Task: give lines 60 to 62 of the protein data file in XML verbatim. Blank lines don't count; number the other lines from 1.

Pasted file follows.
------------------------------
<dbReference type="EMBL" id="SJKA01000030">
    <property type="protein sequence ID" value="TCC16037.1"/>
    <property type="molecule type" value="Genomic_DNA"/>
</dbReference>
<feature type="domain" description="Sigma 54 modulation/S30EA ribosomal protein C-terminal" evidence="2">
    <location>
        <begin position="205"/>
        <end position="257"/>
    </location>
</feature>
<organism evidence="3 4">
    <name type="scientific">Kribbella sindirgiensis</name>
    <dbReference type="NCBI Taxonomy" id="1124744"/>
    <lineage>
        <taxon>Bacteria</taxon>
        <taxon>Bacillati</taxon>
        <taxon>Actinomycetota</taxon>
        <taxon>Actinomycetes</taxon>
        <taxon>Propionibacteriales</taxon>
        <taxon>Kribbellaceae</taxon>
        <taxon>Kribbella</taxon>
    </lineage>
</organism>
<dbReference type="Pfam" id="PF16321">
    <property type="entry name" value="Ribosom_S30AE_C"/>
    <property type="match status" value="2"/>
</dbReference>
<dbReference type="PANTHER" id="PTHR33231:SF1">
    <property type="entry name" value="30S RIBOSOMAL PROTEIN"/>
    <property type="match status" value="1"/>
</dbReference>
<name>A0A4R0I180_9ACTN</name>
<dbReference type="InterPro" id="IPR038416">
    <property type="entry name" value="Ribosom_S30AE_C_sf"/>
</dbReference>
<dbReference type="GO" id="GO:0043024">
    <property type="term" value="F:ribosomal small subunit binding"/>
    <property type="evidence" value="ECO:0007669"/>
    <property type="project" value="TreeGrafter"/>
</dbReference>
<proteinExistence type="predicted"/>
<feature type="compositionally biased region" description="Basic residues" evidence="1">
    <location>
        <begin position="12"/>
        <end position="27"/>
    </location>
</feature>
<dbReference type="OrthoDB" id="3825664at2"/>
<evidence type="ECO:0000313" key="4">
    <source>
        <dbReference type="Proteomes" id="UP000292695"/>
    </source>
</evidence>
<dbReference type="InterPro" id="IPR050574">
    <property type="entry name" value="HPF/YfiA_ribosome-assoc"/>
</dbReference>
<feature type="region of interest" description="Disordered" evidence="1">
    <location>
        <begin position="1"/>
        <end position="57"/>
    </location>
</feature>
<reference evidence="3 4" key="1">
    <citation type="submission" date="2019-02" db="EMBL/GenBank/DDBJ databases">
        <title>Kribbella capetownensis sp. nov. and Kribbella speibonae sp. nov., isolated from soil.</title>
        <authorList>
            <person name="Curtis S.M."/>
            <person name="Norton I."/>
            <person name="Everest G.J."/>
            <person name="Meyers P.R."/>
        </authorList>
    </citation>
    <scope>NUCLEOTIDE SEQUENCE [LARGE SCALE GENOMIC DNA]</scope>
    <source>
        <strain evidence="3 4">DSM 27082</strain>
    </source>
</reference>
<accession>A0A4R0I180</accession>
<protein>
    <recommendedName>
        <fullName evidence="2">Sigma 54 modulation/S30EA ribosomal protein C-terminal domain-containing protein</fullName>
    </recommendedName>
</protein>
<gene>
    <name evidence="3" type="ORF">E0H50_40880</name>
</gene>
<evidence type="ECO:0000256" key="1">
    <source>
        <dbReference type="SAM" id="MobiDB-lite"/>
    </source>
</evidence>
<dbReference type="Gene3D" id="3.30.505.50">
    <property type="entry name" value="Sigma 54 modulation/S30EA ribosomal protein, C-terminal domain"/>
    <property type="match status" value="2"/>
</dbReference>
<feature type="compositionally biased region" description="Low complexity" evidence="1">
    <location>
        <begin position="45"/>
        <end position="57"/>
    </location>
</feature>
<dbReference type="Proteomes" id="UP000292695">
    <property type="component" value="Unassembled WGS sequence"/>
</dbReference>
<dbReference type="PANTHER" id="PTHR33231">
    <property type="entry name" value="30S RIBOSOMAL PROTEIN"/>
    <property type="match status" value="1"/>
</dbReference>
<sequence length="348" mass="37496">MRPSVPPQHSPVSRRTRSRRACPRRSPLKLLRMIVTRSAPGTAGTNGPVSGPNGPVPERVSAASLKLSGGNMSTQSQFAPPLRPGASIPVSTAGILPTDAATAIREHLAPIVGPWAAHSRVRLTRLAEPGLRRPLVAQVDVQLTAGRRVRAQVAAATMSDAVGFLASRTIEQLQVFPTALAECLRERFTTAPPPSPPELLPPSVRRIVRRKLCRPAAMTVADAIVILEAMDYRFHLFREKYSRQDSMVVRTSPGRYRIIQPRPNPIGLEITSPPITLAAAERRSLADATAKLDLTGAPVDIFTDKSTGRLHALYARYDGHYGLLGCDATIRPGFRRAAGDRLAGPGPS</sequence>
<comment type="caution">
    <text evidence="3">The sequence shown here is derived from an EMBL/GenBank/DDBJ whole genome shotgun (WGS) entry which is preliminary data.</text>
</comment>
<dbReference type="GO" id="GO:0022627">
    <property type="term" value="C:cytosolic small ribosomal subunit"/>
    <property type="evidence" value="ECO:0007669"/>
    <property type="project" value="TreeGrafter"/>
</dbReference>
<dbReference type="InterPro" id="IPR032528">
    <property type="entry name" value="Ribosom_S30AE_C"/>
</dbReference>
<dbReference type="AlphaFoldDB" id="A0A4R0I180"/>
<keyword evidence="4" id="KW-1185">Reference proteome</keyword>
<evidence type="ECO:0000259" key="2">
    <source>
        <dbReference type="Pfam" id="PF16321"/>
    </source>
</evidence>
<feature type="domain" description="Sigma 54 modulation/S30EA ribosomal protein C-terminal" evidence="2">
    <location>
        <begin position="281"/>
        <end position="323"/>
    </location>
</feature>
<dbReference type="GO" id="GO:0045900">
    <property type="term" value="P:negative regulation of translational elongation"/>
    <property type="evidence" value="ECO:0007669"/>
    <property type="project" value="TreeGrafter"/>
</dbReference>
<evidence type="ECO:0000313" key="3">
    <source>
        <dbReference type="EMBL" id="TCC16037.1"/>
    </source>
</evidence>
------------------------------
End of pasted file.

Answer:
        <end position="57"/>
    </location>
</feature>